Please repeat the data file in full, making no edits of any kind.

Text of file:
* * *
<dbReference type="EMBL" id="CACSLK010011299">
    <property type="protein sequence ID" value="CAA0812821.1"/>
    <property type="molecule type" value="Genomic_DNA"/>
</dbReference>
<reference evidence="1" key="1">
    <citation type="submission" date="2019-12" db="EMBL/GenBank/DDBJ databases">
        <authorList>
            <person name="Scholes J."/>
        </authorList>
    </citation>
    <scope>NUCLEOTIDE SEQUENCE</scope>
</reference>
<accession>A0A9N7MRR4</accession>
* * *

<dbReference type="EMBL" id="CACSLK010011299">
    <property type="protein sequence ID" value="CAA0812821.1"/>
    <property type="molecule type" value="Genomic_DNA"/>
</dbReference>
<reference evidence="1" key="1">
    <citation type="submission" date="2019-12" db="EMBL/GenBank/DDBJ databases">
        <authorList>
            <person name="Scholes J."/>
        </authorList>
    </citation>
    <scope>NUCLEOTIDE SEQUENCE</scope>
</reference>
<accession>A0A9N7MRR4</accession>